Grow Light Economics – Heat, Cost, and Yields

The biggest difference between indoor and outdoor growing is the light source. With outdoor growing, you get to harness the power of the sun to cultivate your plants. However, growing indoors typically involves grow lights that are specially made for different stages of the plant’s life. At the end of the day, light is essentially food for your plants, and without large amounts of bright light a plant can be healthy but it won’t produce as much bud as it could.

In terms of grow lights, there are all sorts of options on the market, but in the end, it all boils down to these 3 types:

  1. High Intensity Discharge Grow Lights (HID)
  • Metal Halide (MH)
  • High Pressure Sodium (HPS)
  • Ceramic Metal Halide (CMH or LEC, Light Emitting Ceramic)
  1. Fluorescent Grow Lights
  • Compact Fluorescent Lights (CFLs)
  • T5 grow lights (and other fluorescent tube lights)
  1. LED Grow Lights
  • LEDs come in a vast array of sizes and styles. While there isn’t quite a standard yet for these types of lights, some lamps do get better results than others.

The Pros and Cons of Different Grow Room Lights

  1. HID Grow Lights

HID grow lights are known for being much more efficient than fluorescent lights. HID light set ups usually consist of a strange-looking bulb and a reflector or hood, which is used to reflect back to the plants. HIDs are wonderful for growing plants, but usually require a ventilation system in tandem because the light gets too hot.

If your main goal is to yield as much as possible, then HID lights are the way to go. For example, a 600 watt light can yield around 4 oz a month, while costing about $120 a month in electricity fees.

  • MH Grow Lights

Metal Halide lights are used mainly for the vegging state because of the blue light that it produces – vegetative plants just can’t get enough of it!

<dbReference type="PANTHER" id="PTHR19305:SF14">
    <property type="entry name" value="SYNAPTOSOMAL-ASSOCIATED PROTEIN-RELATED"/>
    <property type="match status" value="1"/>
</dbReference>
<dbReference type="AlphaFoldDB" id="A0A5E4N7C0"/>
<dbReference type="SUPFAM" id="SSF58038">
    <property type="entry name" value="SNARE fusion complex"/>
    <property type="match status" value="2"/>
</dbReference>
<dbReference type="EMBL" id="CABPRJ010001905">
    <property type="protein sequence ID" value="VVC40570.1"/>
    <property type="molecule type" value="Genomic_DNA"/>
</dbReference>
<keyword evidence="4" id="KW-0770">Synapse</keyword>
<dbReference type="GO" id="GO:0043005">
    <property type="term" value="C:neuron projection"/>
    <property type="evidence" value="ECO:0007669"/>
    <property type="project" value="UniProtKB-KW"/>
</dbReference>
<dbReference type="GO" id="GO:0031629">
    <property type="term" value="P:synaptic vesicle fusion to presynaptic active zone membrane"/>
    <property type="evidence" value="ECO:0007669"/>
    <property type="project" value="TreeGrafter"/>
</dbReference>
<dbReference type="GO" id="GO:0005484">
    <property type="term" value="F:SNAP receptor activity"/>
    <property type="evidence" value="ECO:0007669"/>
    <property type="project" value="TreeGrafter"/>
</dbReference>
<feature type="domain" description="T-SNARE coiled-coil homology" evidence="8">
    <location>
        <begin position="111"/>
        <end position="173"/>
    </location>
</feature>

• HPS Grow Lights

Typically used for the flowering stage, a high pressure sodium grow light emits a yellow light that is perfect for stimulating bud production. HPS lights have gained massive popularity because they get better yields per watt of electricity than any other light.

  1. Fluorescent Grow Lights

From long tubes to little twisty bulbs, fluorescent lights come in various shapes and sizes. These lights are commonly used because it puts out a soft light and is overall very efficient. Fluorescent lights work fine for small herb gardens and other low-profile growing, and won’t cost you much either.

However, when it comes specifically to the budding stage of the plant, if you have the room to fit some LED or HID lights then you will definitely yield much more in the end.

  • CFL Grow Lights

Compact fluorescent lights are the little bulbs that are all twisted up and are available pretty much anywhere that you can buy light bulbs. They put out a decent spectrum of light that is suitable for growing small plants in tiny areas where a larger light set up wouldn’t fit, like inside of a cabinet or a 4×4 grow tent.

  • T5 Grow Lights

T5 grow lights are also widely available at various gardening and home improvement stores. T5 lights are basically just longer/wider CFLs and are usually built as a whole panel that you buy. Despite it being a big panel of lights, it’s still possible to put the lights right next to the plants without risk of burning them.

  1. LED Grow Lights

LED lights have become one of the most popular alternatives to growing plants with HPS lights. This is because they tend to run at cool temperatures and even come with built-in heat sinks to lower the heat emissions even more. When compared to HID lights, LED lights are easier to set up and require less maintenance and adjusting.

For growers only aiming to harvest around 1 ounce per month, LED lights might actually be your best choice out of all light types.

Take note: when shopping for LED lights, make sure that it puts out at least some green or white light. Ideally, you want a light that puts out the full spectrum of light, but at least stay away from the older models that only have red and blue light.

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